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DC teen is now one of the nation's youngest pilots

Christopher Alexander Ballinger is soaring to new heights!

WASHINGTON — Christopher Alexander Ballinger is still on cloud nine after being cleared for take off

Ballinger became one of the youngest licensed private pilots in the United States thanks to an Air Force Junior ROTC flight academy program. The program was created to inspire and encourage youth toward aviation careers.

Ballinger says he one day dreams of flying in the Air Force.

A rising senior and a D.C. native, Ballinger will enter his freshman year of college with his Private Pilot License (PPL) after he completed his instrument checkride with a FAA medical examiner Wednesday. The minimum age to earn your private pilot license is 17. He completed his ride on his 17th birthday.

The flight academy program, equivalent to a $25,000 scholarship, is a collaboration between the aerospace industry and the Air Force to address the nationwide pilot shortage. 

During the eight-week program, Ballinger has been stationed at Walla Walla University, one of the partnering universities along with six other cadets. He performed a solo cross-country flight three weeks ago, and was only the second cadet ready to do so in the program. It usually takes months and months to earn a PPL and is quite costly.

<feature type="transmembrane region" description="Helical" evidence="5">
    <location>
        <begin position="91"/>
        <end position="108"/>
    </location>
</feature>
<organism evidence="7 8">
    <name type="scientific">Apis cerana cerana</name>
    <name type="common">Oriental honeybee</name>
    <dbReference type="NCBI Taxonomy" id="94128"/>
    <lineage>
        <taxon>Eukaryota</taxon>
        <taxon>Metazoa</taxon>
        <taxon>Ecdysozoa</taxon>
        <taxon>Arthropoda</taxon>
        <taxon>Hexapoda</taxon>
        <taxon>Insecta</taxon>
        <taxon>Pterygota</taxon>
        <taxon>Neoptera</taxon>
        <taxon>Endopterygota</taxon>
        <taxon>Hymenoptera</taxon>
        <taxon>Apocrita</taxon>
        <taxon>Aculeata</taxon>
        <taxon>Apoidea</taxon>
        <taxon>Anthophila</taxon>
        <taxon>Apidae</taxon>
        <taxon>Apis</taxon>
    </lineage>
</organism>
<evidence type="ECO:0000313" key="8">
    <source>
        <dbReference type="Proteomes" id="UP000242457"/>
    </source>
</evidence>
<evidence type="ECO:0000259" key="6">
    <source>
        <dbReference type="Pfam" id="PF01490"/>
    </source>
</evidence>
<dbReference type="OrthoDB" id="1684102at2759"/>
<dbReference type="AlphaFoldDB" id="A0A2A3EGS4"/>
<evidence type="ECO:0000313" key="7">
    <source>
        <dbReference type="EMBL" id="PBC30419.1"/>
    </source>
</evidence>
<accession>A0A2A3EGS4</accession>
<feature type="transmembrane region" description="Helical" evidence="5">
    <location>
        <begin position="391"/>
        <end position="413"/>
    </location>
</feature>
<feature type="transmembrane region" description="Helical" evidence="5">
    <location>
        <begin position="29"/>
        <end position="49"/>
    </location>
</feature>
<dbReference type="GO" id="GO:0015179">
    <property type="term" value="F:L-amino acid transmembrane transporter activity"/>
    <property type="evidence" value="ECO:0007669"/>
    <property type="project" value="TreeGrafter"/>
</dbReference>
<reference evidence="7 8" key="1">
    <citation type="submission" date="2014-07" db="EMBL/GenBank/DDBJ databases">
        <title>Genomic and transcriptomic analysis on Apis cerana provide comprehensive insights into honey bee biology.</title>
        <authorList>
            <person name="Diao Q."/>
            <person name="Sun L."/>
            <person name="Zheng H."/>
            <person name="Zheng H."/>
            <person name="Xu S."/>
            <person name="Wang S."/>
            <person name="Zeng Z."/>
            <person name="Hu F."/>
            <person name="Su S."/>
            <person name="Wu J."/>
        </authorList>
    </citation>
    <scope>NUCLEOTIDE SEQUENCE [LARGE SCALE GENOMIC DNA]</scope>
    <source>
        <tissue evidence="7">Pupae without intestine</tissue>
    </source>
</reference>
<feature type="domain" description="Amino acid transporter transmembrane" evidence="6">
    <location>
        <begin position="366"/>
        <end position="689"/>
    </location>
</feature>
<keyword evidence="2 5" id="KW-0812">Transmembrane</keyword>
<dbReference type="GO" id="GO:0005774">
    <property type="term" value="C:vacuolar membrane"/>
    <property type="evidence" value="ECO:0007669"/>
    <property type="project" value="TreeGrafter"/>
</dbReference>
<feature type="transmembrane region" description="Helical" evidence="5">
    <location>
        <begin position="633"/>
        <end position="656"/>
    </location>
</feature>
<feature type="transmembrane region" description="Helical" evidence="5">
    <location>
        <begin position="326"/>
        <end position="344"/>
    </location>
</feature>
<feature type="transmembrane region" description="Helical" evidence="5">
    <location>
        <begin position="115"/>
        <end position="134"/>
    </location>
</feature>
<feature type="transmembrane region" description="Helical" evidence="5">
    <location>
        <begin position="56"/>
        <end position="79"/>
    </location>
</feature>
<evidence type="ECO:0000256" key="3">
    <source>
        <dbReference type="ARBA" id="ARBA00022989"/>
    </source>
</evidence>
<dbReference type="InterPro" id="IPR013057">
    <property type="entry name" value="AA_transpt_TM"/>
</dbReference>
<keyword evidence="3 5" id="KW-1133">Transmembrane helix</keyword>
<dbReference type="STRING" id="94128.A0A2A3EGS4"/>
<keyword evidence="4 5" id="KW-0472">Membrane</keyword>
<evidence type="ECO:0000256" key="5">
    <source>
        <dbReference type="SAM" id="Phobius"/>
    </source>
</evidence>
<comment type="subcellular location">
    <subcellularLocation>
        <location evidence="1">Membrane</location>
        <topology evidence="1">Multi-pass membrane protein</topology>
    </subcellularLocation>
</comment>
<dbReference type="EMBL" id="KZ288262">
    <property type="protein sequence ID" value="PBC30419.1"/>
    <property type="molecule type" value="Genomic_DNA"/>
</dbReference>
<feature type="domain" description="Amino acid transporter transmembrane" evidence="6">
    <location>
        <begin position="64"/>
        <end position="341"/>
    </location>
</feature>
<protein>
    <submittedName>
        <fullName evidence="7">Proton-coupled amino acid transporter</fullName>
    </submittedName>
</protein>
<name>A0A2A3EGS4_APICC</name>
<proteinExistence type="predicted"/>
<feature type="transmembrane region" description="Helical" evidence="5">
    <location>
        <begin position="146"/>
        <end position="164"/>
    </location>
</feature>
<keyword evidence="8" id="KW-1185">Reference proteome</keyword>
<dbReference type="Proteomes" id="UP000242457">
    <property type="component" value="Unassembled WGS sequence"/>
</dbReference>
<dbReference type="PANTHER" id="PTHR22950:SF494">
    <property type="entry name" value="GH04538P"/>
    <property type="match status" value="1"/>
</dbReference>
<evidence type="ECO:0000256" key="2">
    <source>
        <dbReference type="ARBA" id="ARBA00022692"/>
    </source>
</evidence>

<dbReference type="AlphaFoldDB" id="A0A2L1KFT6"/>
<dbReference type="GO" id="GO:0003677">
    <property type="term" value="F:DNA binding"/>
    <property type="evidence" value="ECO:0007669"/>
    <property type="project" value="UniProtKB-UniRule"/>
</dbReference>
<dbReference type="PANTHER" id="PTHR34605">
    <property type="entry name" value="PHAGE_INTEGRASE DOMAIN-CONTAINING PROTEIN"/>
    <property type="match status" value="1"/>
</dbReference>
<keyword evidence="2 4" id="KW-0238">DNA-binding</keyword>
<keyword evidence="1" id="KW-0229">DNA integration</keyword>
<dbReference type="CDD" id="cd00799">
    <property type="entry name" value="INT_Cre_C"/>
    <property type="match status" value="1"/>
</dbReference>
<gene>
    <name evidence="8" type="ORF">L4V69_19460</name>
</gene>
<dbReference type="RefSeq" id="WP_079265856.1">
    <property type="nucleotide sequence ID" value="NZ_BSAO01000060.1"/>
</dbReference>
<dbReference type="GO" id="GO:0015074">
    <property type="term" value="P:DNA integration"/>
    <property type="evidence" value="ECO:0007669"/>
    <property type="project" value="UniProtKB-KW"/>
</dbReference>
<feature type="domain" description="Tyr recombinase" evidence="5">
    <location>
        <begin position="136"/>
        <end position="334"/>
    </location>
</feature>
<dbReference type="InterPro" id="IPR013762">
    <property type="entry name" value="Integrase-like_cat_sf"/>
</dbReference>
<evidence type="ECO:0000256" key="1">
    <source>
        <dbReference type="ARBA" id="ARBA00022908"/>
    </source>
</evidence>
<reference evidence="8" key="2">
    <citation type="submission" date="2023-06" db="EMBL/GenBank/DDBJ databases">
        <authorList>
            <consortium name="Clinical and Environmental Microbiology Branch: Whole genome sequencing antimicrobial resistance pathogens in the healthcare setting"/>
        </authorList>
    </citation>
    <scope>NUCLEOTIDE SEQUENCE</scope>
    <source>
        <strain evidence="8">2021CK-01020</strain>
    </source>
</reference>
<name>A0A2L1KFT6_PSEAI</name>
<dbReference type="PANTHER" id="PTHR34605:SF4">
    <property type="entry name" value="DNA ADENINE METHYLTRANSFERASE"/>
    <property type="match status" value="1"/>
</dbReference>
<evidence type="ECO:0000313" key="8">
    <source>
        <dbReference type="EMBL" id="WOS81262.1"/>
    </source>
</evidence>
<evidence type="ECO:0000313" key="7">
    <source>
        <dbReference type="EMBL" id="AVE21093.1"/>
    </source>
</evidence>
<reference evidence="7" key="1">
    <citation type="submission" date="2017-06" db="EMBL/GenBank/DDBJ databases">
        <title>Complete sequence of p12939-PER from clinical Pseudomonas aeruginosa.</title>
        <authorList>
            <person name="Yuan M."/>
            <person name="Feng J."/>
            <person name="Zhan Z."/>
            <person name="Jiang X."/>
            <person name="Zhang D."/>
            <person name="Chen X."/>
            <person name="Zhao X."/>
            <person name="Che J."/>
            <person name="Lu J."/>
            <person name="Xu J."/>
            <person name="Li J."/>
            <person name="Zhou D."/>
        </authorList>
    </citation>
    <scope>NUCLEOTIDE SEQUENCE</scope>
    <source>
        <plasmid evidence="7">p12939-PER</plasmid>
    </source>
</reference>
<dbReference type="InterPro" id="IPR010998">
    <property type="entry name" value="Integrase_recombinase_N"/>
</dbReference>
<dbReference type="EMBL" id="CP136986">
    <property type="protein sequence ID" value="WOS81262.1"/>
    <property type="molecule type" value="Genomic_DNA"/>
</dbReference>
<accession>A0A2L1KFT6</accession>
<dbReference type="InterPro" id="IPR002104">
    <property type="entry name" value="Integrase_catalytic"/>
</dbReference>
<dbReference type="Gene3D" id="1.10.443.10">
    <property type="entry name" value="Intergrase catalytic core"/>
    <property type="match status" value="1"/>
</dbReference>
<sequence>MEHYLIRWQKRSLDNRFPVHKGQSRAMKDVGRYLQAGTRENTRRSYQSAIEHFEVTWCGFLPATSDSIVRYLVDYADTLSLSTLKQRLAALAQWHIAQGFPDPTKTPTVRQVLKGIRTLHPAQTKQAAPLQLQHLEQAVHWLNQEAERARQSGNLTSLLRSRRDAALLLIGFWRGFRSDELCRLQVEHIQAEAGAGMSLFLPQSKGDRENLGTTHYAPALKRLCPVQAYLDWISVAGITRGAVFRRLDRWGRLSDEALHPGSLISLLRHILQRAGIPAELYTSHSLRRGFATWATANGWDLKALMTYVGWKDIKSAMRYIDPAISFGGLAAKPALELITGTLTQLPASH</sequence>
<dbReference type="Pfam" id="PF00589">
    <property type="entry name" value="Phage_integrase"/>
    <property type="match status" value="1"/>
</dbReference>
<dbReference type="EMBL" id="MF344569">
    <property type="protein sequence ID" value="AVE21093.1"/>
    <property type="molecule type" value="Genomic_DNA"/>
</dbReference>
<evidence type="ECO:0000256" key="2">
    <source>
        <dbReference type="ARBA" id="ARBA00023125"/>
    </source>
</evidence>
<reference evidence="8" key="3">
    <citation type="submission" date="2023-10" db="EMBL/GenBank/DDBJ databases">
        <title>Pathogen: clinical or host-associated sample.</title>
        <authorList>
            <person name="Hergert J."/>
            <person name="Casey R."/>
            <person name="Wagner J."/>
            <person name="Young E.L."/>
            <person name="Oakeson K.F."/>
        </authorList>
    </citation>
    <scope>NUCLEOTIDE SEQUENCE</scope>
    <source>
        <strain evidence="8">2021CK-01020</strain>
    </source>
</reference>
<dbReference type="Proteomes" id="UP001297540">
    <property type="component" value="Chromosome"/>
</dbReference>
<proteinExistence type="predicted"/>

Ballinger said being a part of the program was a lot of work, but worth every minute.

"This has been a phenomenal experience for me all the way around, but it has been intense," he said. "We wake up at 6 a.m., some mornings at 4:30 a.m. to get ahead of the winds to fly six days a week, hours and hours of ground school, studying to pass all the tests, but it's so worth it."

The flight academy program also addresses the issue of diversity in the industry. Right now, minorities represent less than 12% of all Air Force pilots.

Ballinger described what it's like to now be able to fly any single-engine airplane.

"It's freedom. There's no one else in the air, really. You're the one in control of the plane. It's hard work but it's freedom."

He said he hopes that hard work will be an inspiration to other teens.

"[I hope] it helps them realize there's a spot for them, too, and that they can reach their dreams if they work hard for it."

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